Google has been introducing Dark Mode across its services for some time, and in November last year, it finally acknowledged that the mode helps conserve battery on smartphones with OLED panels. On these lines, the company now seems to be working to embrace a system-wide Dark Mode and will reportedly introduce it in the next major OS update, that is, Android Q. According to a Googler, the dark mode is an “approved Android Q feature.”
Spotted by AndroidPolice, a Chromium Gerrit tracker created by Googler Lukasz Zbylut (LinkedIn profile says he’s Product Manager at Google) says that the “[Android] Q team wants to ensure that all preloaded apps support dark mode natively.” Reportedly, “all preloaded apps” implies that Google is referring to only Android Open Source Project (AOSP) apps, which could mean that all their first-party pre-loaded apps may have dark themes.
The report says that there are several links to internal Google documents that can't be accessed, but “all show that Dark Mode is a serious undertaking at Android HQ.” There’s also a mention of modifying content loaded in Chrome is not part of this project. Google Chrome doesn’t have a Dark Mode but has dark themes on the web. Recently, a report claimed that Google is working on native dark mode in Chrome for Windows 10 as well as for MacOS Mojave.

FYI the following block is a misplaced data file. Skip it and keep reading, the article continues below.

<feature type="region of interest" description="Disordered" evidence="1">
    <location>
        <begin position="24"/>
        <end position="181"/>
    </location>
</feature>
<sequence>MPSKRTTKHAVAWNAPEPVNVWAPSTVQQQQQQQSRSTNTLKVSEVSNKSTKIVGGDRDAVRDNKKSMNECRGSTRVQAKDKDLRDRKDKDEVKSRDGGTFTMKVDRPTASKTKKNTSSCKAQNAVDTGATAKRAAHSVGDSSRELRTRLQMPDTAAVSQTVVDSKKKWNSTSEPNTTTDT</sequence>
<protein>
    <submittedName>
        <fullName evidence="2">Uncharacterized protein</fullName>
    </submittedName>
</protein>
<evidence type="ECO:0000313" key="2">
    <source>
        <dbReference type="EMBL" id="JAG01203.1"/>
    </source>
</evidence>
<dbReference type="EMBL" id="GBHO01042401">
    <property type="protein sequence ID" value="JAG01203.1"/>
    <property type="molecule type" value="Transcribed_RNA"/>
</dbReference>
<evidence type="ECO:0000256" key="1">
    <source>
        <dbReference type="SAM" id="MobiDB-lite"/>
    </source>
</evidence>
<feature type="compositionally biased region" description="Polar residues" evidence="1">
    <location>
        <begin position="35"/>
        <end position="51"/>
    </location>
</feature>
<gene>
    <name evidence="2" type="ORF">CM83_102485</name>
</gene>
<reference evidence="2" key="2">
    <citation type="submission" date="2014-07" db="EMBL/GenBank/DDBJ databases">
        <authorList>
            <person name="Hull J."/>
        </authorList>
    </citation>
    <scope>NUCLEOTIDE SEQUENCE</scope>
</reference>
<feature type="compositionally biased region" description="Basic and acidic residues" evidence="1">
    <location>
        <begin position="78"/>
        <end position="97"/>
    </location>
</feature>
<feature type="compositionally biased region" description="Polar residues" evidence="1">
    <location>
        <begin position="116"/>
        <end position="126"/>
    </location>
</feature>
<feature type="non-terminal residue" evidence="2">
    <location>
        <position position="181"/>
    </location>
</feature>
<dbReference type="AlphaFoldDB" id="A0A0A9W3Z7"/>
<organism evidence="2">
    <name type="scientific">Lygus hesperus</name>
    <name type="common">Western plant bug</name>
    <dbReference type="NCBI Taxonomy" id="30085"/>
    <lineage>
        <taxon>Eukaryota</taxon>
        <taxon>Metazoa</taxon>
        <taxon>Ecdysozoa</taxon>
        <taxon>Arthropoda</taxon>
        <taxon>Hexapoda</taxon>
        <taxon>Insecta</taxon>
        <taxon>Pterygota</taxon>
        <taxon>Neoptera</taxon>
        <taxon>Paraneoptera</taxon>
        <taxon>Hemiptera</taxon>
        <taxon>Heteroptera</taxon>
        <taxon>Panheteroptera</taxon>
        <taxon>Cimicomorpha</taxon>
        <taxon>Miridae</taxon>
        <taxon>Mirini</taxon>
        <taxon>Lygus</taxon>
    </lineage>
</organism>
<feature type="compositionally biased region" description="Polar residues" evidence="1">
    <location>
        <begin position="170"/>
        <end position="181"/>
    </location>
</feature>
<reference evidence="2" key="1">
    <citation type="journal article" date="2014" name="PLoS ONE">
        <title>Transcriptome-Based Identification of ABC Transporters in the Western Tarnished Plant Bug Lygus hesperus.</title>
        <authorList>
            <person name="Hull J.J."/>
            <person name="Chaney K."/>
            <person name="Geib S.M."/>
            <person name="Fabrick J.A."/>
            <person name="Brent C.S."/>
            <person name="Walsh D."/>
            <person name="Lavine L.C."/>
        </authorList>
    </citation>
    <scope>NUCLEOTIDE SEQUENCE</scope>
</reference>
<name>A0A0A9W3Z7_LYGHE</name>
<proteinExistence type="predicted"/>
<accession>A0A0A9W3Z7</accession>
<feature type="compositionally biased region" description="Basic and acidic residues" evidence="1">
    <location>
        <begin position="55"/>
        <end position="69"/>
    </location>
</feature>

The tracker also states, “In order to ship dark mode successfully, we need all UI elements to be ideally themed dark by May 2019”. This is around the time when the company’s annual developer conference Google I/O takes place at its HQ in Mountain View. As on now, Google has changed the permissions of the thread and has made it inaccessible to people who are not associated with the company. If you still want to access the entire thread, you can visit this link.
Google has already rolled out a Dark Mode to Android Messages, Google News, and YouTube for Android. When YouTube initially announced Dark Mode for mobile devices, it also introduced a new feature that filled black stripes on the sides of a video that is being played horizontally. For vertical videos, the black stripes are changed to white in colour and the standard 16:9 videos use up some of the screen’s extra white space to enhance the video size without impacting its quality.